Pulse, a podcast sponsored by Inside Higher Ed, features an interview with Professor Karl Okamoto and Class of 2010 alumna Emily Foote concerning a massive open online course (or MOOC), “The Basics of Acquisition Agreements.”
Okamoto and Foote discussed the new course, which will be offered Oct. 23 to Nov. 7 through the LawMeets online education and apprenticeship platform developed through the company they co-founded, Apprenet.
Much of the course content is interactive, which Okamoto noted distinguishes it from most MOOCs, which typically rely on “talking head” professors delivering lectures.
The course begins with video lectures by Okamoto and faculty from DLA Piper and law schools at UC-Davis, UCLA and Cornell University and then requires students to watch a video of a hypothetical client asking questions about an acquisition agreement. Next, the students post videos of themselves in the role of a lawyer answering the “client’s” specific questions.
The students then review and vote on videos posted by their peers. Those that receive the most votes are then screened by seasoned transactional lawyers, who provide written comments and then post a video of themselves responding to the same hypothetical questions. All students can read the written comments and watch the professionals’ video.
Because the students will all have grappled with the issues at stake, Foote said, they’re receptive to watching carefully and learning from the example the professionals offer.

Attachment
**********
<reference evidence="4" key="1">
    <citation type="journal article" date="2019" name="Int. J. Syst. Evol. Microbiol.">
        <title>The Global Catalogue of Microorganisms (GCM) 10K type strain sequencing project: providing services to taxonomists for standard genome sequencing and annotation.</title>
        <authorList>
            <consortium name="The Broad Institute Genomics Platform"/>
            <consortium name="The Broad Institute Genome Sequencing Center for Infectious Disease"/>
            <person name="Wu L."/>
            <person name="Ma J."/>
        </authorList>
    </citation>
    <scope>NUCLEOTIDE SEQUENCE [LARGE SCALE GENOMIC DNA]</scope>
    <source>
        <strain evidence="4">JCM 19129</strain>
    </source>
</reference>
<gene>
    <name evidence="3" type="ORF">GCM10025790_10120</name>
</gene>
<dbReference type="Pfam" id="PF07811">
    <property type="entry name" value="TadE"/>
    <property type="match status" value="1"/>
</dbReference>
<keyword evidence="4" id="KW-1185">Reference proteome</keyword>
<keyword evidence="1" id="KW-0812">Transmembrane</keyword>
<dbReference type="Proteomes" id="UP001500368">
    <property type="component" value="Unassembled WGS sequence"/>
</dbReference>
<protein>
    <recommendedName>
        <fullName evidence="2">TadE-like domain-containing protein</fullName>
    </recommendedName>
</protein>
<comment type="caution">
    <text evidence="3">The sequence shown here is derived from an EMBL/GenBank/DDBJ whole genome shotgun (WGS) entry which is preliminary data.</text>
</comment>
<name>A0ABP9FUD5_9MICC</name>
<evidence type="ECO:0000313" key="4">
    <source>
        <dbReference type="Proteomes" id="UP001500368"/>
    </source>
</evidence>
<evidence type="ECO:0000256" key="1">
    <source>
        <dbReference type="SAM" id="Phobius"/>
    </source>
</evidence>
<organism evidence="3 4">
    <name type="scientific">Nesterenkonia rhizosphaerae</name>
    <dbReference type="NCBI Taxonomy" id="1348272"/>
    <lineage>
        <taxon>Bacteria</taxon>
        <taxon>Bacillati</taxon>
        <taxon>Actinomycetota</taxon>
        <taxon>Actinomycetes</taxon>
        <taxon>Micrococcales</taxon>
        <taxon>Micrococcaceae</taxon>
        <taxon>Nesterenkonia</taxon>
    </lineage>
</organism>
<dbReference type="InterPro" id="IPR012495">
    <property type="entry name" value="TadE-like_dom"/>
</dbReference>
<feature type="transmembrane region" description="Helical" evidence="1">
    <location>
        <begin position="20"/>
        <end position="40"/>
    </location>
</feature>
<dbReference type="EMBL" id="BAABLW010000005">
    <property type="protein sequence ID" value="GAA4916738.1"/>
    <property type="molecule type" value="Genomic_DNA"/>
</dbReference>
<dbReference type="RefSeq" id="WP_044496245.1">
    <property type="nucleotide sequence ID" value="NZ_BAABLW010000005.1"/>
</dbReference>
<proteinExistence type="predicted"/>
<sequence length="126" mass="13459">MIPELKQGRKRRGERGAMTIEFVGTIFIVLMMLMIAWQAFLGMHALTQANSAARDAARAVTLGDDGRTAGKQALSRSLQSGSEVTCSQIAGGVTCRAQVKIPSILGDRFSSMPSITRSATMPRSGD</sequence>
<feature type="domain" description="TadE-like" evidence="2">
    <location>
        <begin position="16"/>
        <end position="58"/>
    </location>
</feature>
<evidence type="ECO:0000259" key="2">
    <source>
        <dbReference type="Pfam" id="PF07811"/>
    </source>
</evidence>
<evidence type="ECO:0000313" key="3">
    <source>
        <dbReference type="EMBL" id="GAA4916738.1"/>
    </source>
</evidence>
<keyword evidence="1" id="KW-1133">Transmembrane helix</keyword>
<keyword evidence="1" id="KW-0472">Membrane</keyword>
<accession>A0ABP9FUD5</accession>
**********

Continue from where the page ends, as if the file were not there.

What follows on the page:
Okamoto described how the MOOC evolved from transactional lawyering simulations he incorporated in his classes, which gave rise to the LawMeets competition he launched in 2010 to give students a forum for demonstrating their deal-making skills the same way mock trial and moot court competitions allow students to show off their oral advocacy abilities.
Interest in the competition was intense, yet relatively few students were able to take part in or benefit from the rich learning experience. Through funding from the National Science Foundation, Okamoto expanded the availability of the LawMeets experience by creating the online platform, which dozens of law professors have utilized in their classes over the last year.
To date, Foote said, some 1,500 students around the country have taken part in exercises offered through the LawMeets platform.
The platform’s competitive and interactive components greatly enrich the learning experience, Okamoto said.
“You need a reason for people to work hard, and the competition provides that,” Okamoto said. “We see an extraordinary amount of effort on the part of students.”